On the strength of 71 years of experience, I have concluded that there is no such thing as normal weather. The figures we are given as “normals for the period” are just averages of many years of abnormal weather.
There was the Medieval Warm Period 1,000 years ago when Lief Erickson and his men landed in Newfoundland and found grapes growing. The remains of their settlement have been found, but it’s too cold for grapes to grow there anymore.
Geologists also speak of a “little ice age” extending from the 16th to the 19th centuries, with longer winters causing crop failures, poor fish catches and other hardships.
In recent years we have been bombarded with news of impending doom caused by man-made global warming. The panic created in certain sectors of the population appears to be financially and politically profitable for the doom-sayers.
Fairly accurate weather records are available for about the past 100 years. Anything before that consists of estimates drawn from whatever evidence is available. Environment Canada now tells us that they have no way of knowing if our snowfall this winter is a record. They used to measure snowfall on the ground with a ruler, taking the average of several measurement sites at a given location. They decided a couple of years ago that this was too inaccurate and abandoned it. Now they measure the moisture content of a snowfall with a rain gauge, but admit the amount of snow collected is affected by the wind. In other words, there is no accurate means of measuring snowfall, never has been.
In the 1930’s, the weather here on the prairies varied from intense heat in the summer to at least one unusually cold winter. I wasn’t around then, but I do remember the winter of 1947-48. My mother used to have a photo of me standing on top of a snow drift in our farm driveway, between the trees, that was at least 15 feet deep. A passenger train got trapped near Mossbank for several days that winter during a blizzard; folks from town carried food to the passengers.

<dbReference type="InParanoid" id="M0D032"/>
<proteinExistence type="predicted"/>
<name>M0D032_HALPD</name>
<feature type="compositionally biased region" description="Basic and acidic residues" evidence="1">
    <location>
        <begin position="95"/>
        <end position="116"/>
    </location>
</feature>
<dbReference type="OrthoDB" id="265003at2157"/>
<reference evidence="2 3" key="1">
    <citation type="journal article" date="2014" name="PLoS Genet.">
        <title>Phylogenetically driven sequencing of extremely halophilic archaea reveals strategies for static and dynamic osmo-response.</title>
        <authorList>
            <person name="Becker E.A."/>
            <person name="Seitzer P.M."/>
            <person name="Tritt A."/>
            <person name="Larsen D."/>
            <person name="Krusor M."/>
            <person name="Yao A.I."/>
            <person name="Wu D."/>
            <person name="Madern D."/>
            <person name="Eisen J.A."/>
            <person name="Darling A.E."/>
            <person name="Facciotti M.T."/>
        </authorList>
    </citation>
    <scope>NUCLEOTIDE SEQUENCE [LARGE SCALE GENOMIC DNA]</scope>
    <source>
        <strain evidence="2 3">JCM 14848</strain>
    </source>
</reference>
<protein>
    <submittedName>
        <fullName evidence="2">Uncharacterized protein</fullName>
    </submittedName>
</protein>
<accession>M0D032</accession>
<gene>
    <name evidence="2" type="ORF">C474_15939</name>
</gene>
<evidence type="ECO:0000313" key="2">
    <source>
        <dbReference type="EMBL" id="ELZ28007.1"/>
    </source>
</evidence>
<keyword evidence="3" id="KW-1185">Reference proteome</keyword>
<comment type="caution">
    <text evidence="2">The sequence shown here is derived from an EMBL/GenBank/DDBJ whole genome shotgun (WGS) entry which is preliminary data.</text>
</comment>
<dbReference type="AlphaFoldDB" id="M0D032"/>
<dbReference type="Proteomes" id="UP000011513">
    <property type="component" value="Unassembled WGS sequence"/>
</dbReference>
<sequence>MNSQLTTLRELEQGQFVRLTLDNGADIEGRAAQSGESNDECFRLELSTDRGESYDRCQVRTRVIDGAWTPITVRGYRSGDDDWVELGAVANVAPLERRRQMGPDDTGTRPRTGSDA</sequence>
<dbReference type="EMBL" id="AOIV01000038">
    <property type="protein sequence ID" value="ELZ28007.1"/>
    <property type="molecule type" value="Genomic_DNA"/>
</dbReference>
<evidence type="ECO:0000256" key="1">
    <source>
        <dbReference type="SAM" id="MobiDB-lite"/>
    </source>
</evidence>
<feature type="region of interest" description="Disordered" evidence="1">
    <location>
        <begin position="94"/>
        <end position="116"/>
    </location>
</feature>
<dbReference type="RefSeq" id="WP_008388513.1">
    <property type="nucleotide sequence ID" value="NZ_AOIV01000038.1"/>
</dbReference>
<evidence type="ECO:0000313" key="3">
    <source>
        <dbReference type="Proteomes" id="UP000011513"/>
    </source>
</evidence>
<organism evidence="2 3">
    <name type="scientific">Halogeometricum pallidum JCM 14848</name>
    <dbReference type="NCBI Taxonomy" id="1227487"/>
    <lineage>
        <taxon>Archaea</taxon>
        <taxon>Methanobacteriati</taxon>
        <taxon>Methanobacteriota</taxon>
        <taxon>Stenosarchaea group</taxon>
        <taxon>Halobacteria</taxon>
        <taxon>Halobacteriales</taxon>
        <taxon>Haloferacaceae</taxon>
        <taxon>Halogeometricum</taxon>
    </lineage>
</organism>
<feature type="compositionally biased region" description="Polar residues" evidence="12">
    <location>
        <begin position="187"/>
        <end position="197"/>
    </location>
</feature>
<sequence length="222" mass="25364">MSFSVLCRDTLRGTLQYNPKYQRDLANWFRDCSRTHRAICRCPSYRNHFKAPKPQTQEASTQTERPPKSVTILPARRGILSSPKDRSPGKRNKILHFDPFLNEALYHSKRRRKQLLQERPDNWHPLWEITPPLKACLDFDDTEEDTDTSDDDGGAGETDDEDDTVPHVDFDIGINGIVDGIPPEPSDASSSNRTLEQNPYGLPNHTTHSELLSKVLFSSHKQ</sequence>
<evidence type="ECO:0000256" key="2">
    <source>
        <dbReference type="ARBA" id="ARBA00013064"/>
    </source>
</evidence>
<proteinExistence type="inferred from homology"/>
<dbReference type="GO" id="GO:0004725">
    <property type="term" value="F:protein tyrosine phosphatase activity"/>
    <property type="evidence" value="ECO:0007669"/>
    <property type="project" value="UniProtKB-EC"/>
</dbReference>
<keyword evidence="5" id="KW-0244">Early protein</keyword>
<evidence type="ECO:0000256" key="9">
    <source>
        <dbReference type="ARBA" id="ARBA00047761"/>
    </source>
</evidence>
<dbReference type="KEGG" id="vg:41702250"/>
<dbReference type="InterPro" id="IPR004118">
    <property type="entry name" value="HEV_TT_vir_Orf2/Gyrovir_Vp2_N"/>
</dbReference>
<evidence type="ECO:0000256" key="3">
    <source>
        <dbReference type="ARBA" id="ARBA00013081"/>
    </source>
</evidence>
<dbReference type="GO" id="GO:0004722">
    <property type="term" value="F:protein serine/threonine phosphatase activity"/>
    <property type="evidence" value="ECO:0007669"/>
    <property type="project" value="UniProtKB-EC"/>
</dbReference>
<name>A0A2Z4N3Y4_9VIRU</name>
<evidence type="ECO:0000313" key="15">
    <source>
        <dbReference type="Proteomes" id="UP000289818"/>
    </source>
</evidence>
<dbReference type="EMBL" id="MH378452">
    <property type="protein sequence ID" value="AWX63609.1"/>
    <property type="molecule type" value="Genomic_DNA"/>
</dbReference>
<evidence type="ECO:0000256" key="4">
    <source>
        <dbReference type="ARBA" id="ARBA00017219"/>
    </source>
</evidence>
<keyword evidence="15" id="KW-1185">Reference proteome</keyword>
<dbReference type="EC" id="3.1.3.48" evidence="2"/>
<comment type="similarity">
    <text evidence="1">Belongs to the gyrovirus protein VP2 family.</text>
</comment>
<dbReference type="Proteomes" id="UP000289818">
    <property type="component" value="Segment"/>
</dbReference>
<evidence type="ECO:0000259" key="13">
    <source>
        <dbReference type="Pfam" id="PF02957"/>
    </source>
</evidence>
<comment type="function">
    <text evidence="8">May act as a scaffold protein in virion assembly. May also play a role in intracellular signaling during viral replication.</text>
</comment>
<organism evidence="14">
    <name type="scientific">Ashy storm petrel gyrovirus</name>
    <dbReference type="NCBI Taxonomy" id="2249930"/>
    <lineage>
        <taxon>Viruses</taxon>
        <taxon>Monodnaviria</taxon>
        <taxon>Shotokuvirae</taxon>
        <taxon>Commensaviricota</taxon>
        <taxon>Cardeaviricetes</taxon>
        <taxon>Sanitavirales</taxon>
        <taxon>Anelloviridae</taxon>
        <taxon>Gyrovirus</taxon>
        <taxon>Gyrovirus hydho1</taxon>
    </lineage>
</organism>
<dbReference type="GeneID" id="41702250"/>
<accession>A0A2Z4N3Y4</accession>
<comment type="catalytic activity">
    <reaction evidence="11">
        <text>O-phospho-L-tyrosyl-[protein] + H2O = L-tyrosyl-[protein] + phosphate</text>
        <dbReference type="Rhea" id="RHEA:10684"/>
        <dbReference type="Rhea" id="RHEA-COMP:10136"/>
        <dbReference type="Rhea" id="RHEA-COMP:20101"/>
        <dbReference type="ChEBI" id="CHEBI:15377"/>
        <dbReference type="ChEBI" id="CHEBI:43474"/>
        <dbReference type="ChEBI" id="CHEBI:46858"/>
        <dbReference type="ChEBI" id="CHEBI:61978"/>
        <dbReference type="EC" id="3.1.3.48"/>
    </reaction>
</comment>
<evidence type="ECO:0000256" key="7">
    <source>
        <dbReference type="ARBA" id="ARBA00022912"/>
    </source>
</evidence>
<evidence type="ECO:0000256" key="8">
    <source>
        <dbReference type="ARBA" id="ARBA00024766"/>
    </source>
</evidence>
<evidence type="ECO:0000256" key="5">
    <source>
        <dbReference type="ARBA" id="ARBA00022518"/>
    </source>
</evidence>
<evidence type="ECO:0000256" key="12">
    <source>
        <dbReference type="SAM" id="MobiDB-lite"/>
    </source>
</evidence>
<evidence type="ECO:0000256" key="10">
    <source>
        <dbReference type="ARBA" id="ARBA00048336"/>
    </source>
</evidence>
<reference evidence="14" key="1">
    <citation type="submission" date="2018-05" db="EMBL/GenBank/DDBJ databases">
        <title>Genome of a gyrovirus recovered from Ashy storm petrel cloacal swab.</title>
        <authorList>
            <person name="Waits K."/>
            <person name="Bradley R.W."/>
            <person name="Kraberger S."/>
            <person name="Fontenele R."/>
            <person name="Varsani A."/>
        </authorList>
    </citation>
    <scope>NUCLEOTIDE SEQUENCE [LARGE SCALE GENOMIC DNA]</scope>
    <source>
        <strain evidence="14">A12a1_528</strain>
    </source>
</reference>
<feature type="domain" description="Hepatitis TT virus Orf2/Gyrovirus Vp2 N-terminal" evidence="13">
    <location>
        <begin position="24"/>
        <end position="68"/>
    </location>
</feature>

I remember highs up to 105° Fahrenheit (40.5° Celsius) and lows down to -50° Fahrenheit (-45.5° Celsius) during the 1950’s. I walked a half mile to school several mornings in -50° temperatures. The 1990’s tended to be warmer than usual, peaking in 1998, but since then the weather has been cooling again.
It is now officially spring by the calendar. The “normal” temperatures (long term averages) for this time of year are a low of -7° Celsius and a high of +3° Celsius. Tuesday morning it was -27°.
Yesterday a blizzard blew up. Our two oldest grandchildren had dental appointments in Saskatoon. Our daughter left the two youngest children with us, picked up the older two from school and headed for the city. She hadn’t gone very far when she came to a spot on the highway where she could barely get through the snowdrifts. Once through, there was no place close to turn around and go back so she kept going. She chose a different route to come home and made it to within ten miles, where three semis were stuck on the highway. She pulled into the yard of another family from our congregation and Ken came with his four wheel drive pickup and brought her home, picking up the two youngest on the way.
It is still blowing this morning. Our driveway is impassible, the half mile of gravel road to the highway is impassible, the highway is impassible. The Department of Highways called Ken for help in opening up the highway (Ken is an excavation contractor). The first drift they came to was four feet deep.
This is spring! In a time of “global warming”! Is God laughing?